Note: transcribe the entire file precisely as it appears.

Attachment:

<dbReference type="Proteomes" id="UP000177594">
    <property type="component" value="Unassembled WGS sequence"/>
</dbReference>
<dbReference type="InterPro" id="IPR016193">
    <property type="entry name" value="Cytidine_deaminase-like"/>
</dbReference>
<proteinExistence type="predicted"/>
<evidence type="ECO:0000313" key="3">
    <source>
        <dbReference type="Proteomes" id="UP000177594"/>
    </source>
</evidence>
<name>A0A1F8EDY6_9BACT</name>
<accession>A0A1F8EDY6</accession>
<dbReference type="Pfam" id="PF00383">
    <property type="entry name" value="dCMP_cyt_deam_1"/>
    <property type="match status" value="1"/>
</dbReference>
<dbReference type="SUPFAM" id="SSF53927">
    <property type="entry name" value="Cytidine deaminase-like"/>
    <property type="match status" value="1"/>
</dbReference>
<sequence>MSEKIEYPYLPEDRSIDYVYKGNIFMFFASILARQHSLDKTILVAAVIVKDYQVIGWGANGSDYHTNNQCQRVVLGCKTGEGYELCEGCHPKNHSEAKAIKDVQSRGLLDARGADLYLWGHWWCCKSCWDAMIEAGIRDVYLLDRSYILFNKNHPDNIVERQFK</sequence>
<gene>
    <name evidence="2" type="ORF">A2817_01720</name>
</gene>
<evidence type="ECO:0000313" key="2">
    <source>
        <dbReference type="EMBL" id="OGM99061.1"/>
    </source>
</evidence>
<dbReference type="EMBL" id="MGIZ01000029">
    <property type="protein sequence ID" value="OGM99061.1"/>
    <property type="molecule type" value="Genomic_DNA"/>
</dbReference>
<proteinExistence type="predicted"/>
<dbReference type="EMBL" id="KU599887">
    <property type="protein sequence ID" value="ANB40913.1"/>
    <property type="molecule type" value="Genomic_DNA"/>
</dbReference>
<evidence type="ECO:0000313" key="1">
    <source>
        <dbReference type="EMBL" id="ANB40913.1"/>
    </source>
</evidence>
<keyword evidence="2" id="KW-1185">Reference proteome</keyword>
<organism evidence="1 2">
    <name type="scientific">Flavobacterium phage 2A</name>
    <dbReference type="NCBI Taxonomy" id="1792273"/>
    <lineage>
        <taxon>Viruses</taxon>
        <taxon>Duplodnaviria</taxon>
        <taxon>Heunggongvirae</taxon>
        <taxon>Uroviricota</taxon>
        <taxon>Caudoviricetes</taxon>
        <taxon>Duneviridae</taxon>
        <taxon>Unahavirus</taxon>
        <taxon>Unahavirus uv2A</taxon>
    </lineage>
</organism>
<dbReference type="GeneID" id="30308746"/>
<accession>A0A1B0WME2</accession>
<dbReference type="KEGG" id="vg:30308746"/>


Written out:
<dbReference type="Proteomes" id="UP000177594">
    <property type="component" value="Unassembled WGS sequence"/>
</dbReference>
<dbReference type="InterPro" id="IPR016193">
    <property type="entry name" value="Cytidine_deaminase-like"/>
</dbReference>
<proteinExistence type="predicted"/>
<evidence type="ECO:0000313" key="3">
    <source>
        <dbReference type="Proteomes" id="UP000177594"/>
    </source>
</evidence>
<name>A0A1F8EDY6_9BACT</name>
<accession>A0A1F8EDY6</accession>
<dbReference type="Pfam" id="PF00383">
    <property type="entry name" value="dCMP_cyt_deam_1"/>
    <property type="match status" value="1"/>
</dbReference>
<dbReference type="SUPFAM" id="SSF53927">
    <property type="entry name" value="Cytidine deaminase-like"/>
    <property type="match status" value="1"/>
</dbReference>
<sequence>MSEKIEYPYLPEDRSIDYVYKGNIFMFFASILARQHSLDKTILVAAVIVKDYQVIGWGANGSDYHTNNQCQRVVLGCKTGEGYELCEGCHPKNHSEAKAIKDVQSRGLLDARGADLYLWGHWWCCKSCWDAMIEAGIRDVYLLDRSYILFNKNHPDNIVERQFK</sequence>
<gene>
    <name evidence="2" type="ORF">A2817_01720</name>
</gene>
<evidence type="ECO:0000313" key="2">
    <source>
        <dbReference type="EMBL" id="OGM99061.1"/>
    </source>
</evidence>
<dbReference type="EMBL" id="MGIZ01000029">
    <property type="protein sequence ID" value="OGM99061.1"/>
    <property type="molecule type" value="Genomic_DNA"/>
</dbReference>
<proteinExistence type="predicted"/>
<dbReference type="EMBL" id="KU599887">
    <property type="protein sequence ID" value="ANB40913.1"/>
    <property type="molecule type" value="Genomic_DNA"/>
</dbReference>
<evidence type="ECO:0000313" key="1">
    <source>
        <dbReference type="EMBL" id="ANB40913.1"/>
    </source>
</evidence>
<keyword evidence="2" id="KW-1185">Reference proteome</keyword>
<organism evidence="1 2">
    <name type="scientific">Flavobacterium phage 2A</name>
    <dbReference type="NCBI Taxonomy" id="1792273"/>
    <lineage>
        <taxon>Viruses</taxon>
        <taxon>Duplodnaviria</taxon>
        <taxon>Heunggongvirae</taxon>
        <taxon>Uroviricota</taxon>
        <taxon>Caudoviricetes</taxon>
        <taxon>Duneviridae</taxon>
        <taxon>Unahavirus</taxon>
        <taxon>Unahavirus uv2A</taxon>
    </lineage>
</organism>
<dbReference type="GeneID" id="30308746"/>
<accession>A0A1B0WME2</accession>
<dbReference type="KEGG" id="vg:30308746"/>